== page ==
The 2023 Hackaday Superconference isn’t taking place until November, but the time to get your tickets is right now.
Hackaday’s Supercon is far and away the coolest hardware-focused hacker con of the year, and if you’re Hackaday, you absolutely want to be there. Honestly, just the crowd that Supercon brings together is reason enough to attend, but then you throw in the talks, the badge-hacking, the food, and the miscellaneous shenanigans … it’s an event you really don’t want to miss.
We’ll be announcing the speaker and workshop lineups in the upcoming weeks, but as always, we’re opening up a number of True Believer tickets for those of you who know you’ll be coming no matter what. Head on over to Eventbrite now and secure yours before they’re all gone. These usually sell out within the first few hours of being announced, so if you’re reading this right now, don’t hesitate.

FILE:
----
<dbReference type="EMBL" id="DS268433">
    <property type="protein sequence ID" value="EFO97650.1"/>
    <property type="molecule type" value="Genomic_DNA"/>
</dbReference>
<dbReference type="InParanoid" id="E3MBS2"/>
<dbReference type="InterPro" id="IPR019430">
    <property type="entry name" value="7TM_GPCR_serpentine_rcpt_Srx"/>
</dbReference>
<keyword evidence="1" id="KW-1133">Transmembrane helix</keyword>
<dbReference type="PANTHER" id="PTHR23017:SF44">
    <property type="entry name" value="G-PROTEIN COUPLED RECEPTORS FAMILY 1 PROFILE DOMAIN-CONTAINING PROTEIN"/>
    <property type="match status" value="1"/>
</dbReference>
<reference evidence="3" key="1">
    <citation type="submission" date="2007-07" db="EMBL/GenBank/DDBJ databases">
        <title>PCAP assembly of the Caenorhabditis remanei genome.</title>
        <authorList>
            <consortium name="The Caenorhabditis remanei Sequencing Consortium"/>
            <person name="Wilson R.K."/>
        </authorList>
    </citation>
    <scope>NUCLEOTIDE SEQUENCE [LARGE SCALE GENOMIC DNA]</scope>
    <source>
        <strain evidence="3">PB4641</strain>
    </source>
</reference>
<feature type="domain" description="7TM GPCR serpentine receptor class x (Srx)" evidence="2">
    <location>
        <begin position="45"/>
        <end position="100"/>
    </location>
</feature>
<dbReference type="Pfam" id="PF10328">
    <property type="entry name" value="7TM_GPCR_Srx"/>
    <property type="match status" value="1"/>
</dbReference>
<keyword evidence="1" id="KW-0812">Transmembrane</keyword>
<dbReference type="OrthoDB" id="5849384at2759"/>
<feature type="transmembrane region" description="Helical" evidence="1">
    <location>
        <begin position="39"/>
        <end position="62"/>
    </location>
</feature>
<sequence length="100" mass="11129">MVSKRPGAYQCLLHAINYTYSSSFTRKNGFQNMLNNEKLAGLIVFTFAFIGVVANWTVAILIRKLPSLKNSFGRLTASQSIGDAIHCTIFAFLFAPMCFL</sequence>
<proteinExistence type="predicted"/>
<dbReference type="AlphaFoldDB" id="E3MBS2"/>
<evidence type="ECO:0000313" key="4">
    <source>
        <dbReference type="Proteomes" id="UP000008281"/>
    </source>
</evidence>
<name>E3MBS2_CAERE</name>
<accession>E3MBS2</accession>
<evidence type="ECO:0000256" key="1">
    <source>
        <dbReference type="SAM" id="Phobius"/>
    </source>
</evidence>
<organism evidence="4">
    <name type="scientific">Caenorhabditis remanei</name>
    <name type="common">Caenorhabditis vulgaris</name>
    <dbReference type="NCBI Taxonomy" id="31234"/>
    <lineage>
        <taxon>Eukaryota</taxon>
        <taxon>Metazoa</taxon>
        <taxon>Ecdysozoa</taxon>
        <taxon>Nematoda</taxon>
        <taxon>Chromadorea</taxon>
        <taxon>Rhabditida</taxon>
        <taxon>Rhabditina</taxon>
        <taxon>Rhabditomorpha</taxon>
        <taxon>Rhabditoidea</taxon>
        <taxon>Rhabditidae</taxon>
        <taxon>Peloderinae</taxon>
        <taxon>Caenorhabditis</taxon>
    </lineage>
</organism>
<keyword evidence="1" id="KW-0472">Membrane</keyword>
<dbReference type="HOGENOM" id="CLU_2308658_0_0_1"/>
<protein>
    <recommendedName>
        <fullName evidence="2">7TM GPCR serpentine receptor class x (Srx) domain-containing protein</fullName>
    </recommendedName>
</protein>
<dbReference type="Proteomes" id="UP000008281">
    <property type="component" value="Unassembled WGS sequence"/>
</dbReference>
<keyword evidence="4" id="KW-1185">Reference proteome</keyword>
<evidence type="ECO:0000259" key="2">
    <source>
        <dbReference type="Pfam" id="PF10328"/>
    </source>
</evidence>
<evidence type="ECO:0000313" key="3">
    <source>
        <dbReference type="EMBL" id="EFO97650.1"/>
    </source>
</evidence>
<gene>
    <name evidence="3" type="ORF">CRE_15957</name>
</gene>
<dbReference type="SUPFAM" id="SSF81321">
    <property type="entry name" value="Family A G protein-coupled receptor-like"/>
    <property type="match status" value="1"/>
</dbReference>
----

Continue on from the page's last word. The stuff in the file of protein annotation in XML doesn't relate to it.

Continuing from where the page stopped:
Supercon is a small and friendly event, and it will be a long weekend that you’ll be looking back on fondly for the rest of the year. Whether you’ve been every time or whether you have always wanted to see what the hype is about, we can’t wait to see you all there. Come join us!
Can you really save energy by carefully choosing the colors displayed on a TV screen? Under some conditions, yes. Or at least that’s the conclusion of a team at the BBC that looked at reducing the energy consumption impact of their output by using what they call Lower Carbon Graphics. In short, they’re trying to ensure that OLED displays or those with reactive backlights use less energy when displaying BBC graphics, simply by using more black.